MOSCOW -- Two prominent Russian opposition leaders were released from detention Thursday after spending 15 days in a Moscow jail for disobeying police.

Anti-corruption activist Alexei Navalny and left-wing politician Sergei Udaltsov were arrested on May 9 as they protested President Vladimir Putin's inauguration.

An unprecedented wave of anti-Kremlin protests has swept Russia's major cities, and Navalny and Udalstov are some of the movement's key leaders.

In what is seen as an attempt to crackdown on dissent, Russia's lower house of parliament on Tuesday gave preliminary approval to a bill increasing 200-fold fines for those taking part in unsanctioned protests. Opposition lawmakers have warned that the legislation would only fuel anger and destabilize Russia by robbing the public of a legal way to voice their grievances.

The Russian Duma is dominated by the Kremlin-backed United Russia party. United Russia's win in the December election marred by allegation of wide-spread vote-rigging was the initial trigger of street protests in Russia this winter.

About a hundred of Navalny supporters applauded and cheered him as he left the detention facility on the south-west outskirts of Moscow.

Navalny told the jubilant crowd that he would continue to fight against the regime even if that entails more jail time.

"They won't scare us with their iron beds and porridge," he said, referring to the conditions in jail. "I'm ready to enter this building two or twenty-two times if that's necessary."

Navalny said that the new legislation would backfire.

"The adoption of that bill would only increase the number of those attending sanctioned rallies and would make people taking part in illegal gathering resist even more fiercely."

Navalny, whose anti-corruption initiatives have thrived on generous public donations, voiced confidence that he and his supporters would have no difficulty raising the money however high new fines for protesters would be.

Also on HuffPost:



PUTIN WITH PUPPIES:
Loading Slideshow...
  • President Vladimir Putin pets his dog Conny before one of his meetings with officials in his office in the Novo-Ogaryovo residence outside Moscow on March 3, 2004. (Alexander Zemlanichenko, AFP / Getty Images)

  • Russian President Vladimir Putin plays with a dog in the village of Verkhniye Mondrogi August 18, 2001, during his summer vacations in Karelia. (Getty)

  • Russian President Vladimir Putin smiles as photographers try to make pictures of his dog Koney during his meeting with Jordan's King Abdullah II (not pictured) at Putin's residence in the Russian Black Sea resort of Sochi Aug.18, 2005. (Alexander Zemlianichenko, AFP / Getty Images)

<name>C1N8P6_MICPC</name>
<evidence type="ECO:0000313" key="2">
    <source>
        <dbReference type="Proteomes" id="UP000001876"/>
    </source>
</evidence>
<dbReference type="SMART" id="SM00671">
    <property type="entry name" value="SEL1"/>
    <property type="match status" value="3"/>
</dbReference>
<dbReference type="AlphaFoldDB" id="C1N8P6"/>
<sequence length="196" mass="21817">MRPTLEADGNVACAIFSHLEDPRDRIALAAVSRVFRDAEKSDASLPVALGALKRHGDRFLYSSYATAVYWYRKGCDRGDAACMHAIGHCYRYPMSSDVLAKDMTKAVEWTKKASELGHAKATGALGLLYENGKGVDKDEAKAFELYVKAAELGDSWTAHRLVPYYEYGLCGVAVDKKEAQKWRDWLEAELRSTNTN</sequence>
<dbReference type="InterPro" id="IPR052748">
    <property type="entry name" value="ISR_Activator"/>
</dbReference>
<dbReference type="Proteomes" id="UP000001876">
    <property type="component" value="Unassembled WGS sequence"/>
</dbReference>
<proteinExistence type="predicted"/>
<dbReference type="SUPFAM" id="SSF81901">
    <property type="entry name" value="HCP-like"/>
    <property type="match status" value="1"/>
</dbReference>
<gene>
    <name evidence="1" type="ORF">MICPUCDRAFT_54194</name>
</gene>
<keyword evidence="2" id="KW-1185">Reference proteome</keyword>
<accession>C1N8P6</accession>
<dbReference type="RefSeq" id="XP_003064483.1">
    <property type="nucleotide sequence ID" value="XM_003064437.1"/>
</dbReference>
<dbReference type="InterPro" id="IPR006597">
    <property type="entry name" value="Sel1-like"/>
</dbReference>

• Russian President Vladimir Putin hugs a Hungarian 'Puli' dog owned by Hungarian Prime Minister Ferenc Gyurcsany (R) and his wife Klara Dobrev on the balcony of the Prime Minister residence in Budapest, March 1, 2006. (Miklos Der, AFP / Getty Images)

  • Russian President Vladimir Putin pets his dog Kuni as Germany's Federal Chancellor Angela Merkel looks on as they address journalists after their working meeting at the Bocharov Ruchei residence in Sochi Jan. 21, 2007. (Axel Schmidt, AFP / Getty Images)

  • Russian President Vladimir Putin plays with a dog as former US President George Bush look at him at the Bush family house at Walker's Point in Kennebunkport, Maine in July 1, 2007. Putin arrived in the United States for a "lobster summit" with Bush, aimed at defusing tensions which have spiked over irritants such as missile defense. (Mikhail Klimentyev, AFP / Getty Images)

  • Russian President Dmitry Medvedev and Prime Minister Vladimir Putin, accompanied by a dog, play badminton at the presidential residence in Sochi on Aug. 14, 2009. (Dmitry Astakhov, AFP / Getty Images)

  • Russian President Dmitry Medvedev and Prime Minister Vladimir Putin, accompanied by a dog, drive in an electric buggy at the presidential residence in Sochi on August 14, 2009. (Dmitry Astakhov, AFP / Getty Images)

  • Russian Prime Minister Vladimir Putin hugs a Bulgarian shepherd dog, a present from his Bulgarian counterpart Boyko Borisov after their press conference in Sofia on Nov. 13, 2010. (Nikolay Doychinov, AFP / Getty Images)

  • Russian Prime Minister Vladimir Putin plays with his Bulgarian shepherd dog named Buffy during their meeting at Putin's residence outside Moscow, the Novo-Ogaryovo, on Dec. 9, 2010. (Alexey Druzhnin, AFP / Getty Images)

  • Russian Prime Minister Vladimir Putin greets a soldier's dog as he visits a division of the Ministry of Internal Affairs in Balashiha, outside Moscow on July 22, 2011. (Alexey Druzhnin, AFP / Getty Images)